i have hoasted the final powerpoint presentation on my site for now, if anyone would like a copy it can be dowloaded here, just click on presentation.ppt when you get there to dowload.
Accrington Town Centre Today I was invited to ‘infiltrate’ the Accrington Live Project for the second time. This brief is unusual in live-project terms because it emerged out of the project work that Studio 5 (co-ordinated by Carolyn Butterworth) carried out in 2005-6, which involved interactive/conceptual art based surveys and the display fo their ongoing projects in public space in the town and proposals that considered public space. The work that last years students (I being one of them) completed was exhibited in a shop, council offices and a terrace in an Accrington housing regeneration area. Claire Joyce of Mid-Pennine Arts (who had been involved in the studio through Carolyn) pushed this publicity and momentum forward with a view to linking it to Mid-Pennine’s initiatives. The links that were formed and the interest that was generated led to the Council becoming attracted to the Sheffield live-projects.
This live-project aims to meet a brief set by Elevate East Lancashire (which is a government body in charge of te regeneration of the area – thanks Richard!), which was informed by the radical nature of the proposals for Accrington that the studio produced. In this Live Project the group have developed their research through a market stall and events set up in Accrington Town Centre and also through a series of contacts with local businesses, shops, residents, arts and community groups; some of which had sprung from the previous year’s studio project and some that had been developed through visiting the town and contacting stakeholders directly. The market stall was chosen as it was considered to be an important situation in the town as it was a focal point, with historic importance and most importantly, without thresholds; their active research became very public. They have made fantastic connections in many different forms, some of which I mentioned in my previous blog about what live projects are trying to achieve.
What I found particularly interesting about today’s meeting was the questioning of what their role was as a live project (in relation to what role the profession would have with the same brief), what they could acheive in six weeks and what their skills were, both as an individula and collectively. Their negotiation seemed to end in an understanding that they could not solve problems as they did not necessarily have the time period of knowledge of highways engineering etc to do so, but they had made relationships within the town and got a bery personal/relational view of the activity and desires within the area; this could be filtered to become an ambitious and quite radical approach to public space. However, they acknowledged the temptation to revert to more traditional forms of masterplanning where they dealt with issues of where to place the bus station etc. This seemed to be due to the form of representation they were initially using (large scale maps etc) and from some conversations with people that focused on pragmatic concerns. It is their intention to produce a booklet of ideas for the town, which is currently being developed out of their ‘alternative surveys’ and public interventions and further research into public space.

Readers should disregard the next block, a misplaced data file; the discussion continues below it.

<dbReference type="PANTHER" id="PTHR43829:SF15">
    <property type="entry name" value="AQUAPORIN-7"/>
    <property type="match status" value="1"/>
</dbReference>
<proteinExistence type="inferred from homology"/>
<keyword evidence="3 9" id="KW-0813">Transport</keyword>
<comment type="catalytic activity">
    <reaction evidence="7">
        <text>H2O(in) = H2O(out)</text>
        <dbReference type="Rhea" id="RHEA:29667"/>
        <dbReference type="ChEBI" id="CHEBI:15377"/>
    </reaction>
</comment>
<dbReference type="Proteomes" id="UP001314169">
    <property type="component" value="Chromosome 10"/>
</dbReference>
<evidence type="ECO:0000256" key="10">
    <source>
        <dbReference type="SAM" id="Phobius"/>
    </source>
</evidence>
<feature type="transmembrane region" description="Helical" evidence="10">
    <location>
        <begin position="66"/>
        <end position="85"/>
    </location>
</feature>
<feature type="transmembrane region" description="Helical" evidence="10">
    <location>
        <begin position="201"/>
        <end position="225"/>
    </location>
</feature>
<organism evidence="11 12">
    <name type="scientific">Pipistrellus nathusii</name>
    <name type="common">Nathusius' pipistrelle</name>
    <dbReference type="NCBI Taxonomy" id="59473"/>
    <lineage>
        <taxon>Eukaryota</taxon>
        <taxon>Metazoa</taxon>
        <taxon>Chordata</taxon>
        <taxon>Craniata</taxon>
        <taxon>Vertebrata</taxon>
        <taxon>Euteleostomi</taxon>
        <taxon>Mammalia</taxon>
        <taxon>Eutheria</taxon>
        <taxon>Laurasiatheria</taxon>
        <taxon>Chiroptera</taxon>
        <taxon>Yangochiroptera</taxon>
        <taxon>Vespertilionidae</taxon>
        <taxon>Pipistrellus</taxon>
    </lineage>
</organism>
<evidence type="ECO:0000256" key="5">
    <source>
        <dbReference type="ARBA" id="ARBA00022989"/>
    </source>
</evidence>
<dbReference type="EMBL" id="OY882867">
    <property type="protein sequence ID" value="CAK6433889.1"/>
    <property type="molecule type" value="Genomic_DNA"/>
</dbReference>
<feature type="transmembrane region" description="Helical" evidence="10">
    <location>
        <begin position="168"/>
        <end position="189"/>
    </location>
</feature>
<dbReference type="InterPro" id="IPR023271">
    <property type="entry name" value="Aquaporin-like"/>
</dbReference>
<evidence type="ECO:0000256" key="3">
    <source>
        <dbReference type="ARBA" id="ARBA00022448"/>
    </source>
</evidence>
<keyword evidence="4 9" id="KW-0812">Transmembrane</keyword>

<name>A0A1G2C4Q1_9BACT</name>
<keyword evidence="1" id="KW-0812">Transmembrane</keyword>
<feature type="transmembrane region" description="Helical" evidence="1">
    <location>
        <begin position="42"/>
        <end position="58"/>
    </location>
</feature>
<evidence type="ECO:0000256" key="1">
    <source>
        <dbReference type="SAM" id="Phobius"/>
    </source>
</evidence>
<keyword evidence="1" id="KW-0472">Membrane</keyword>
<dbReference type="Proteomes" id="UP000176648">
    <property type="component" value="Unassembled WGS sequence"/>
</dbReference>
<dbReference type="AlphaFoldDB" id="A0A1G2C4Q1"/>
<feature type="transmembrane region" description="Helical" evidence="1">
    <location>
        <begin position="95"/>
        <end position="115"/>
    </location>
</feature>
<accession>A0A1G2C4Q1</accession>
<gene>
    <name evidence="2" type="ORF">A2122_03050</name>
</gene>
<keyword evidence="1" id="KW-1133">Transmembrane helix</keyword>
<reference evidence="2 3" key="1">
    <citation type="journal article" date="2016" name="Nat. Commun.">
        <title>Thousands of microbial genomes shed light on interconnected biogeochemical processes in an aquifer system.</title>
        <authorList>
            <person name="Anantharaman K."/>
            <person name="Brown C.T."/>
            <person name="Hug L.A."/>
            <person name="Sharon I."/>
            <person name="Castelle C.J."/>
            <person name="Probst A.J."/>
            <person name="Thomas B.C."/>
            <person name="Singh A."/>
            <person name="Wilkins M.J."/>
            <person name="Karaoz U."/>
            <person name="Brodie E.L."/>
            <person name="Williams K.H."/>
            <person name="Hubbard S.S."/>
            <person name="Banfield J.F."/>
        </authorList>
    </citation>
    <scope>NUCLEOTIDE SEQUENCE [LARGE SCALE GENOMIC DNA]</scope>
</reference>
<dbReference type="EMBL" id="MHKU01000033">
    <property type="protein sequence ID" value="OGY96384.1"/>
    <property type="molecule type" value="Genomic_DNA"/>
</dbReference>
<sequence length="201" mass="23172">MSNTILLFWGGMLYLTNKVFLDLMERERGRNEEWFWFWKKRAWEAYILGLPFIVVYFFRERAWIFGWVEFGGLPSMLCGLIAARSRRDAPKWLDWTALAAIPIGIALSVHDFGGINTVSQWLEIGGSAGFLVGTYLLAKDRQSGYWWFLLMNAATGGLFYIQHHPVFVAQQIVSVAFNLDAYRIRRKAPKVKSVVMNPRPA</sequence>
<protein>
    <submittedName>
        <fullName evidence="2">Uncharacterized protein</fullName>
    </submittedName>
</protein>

Please click on the link above for the updated programme which outlines the order of events at the Sheffield Platform, 23 – 25 October 2006. Events and venues are subject to change, a confirmed timetable will be discussed on the opening night.
The Inconspicuous Yellow Office looks forward to welcoming our guests and participants on Monday evening and hope you have a safe journey to Sheffield.
Monday 23 October 2006
18.00 Yellow Talks in the IYO office, Arts Tower floor 17
- University of Sheffield, Inconspicuous Yellow Office
- Glas, Florian Kossak & Tatjana Schneider
- Atelier D’Architecture Autogeree, Constantin Petcou & Doina Petrescu
- Electro Works, Alan Deadman
- George Lovett (TBC)
20.00 Opening night meal, East One Restaurant
21.00 Drinks, Brown Bear Pub
Tuesday 24 October 2006
Re-living the live projects
09.30 Introduction to the day in the IYO office, Arts Tower floor 17
10.30 Games, Walks and Workshop. Workshops will take place to investigate and debate various aspects of Live Projects, with the intention of making a magazine page which describes the outcomes of these debates. Magazine pages will be collated to create a full magazine which will be distributed at a later date. Lunch will be taken on site.
17.00 Groups return from sites to the IYO office, Arts Tower floor 17.
A live (project): Big & Small Conversation
17.45 Meet at Vestry Hall, Sharrow
18.45 Presentation: IYO
19.00 Presentations: Kathrin Bohm, Public Works and Prue Chiles, BDR.
19.10 Presentations: Sam Vardy, GM Products; Carolyn Butterworth, University of Sheffield; Colin Havard, Sharrow Community Forum.
20.00 Presentations: Constantin Petcou, AAA; Pierre Jambé, BRUSK.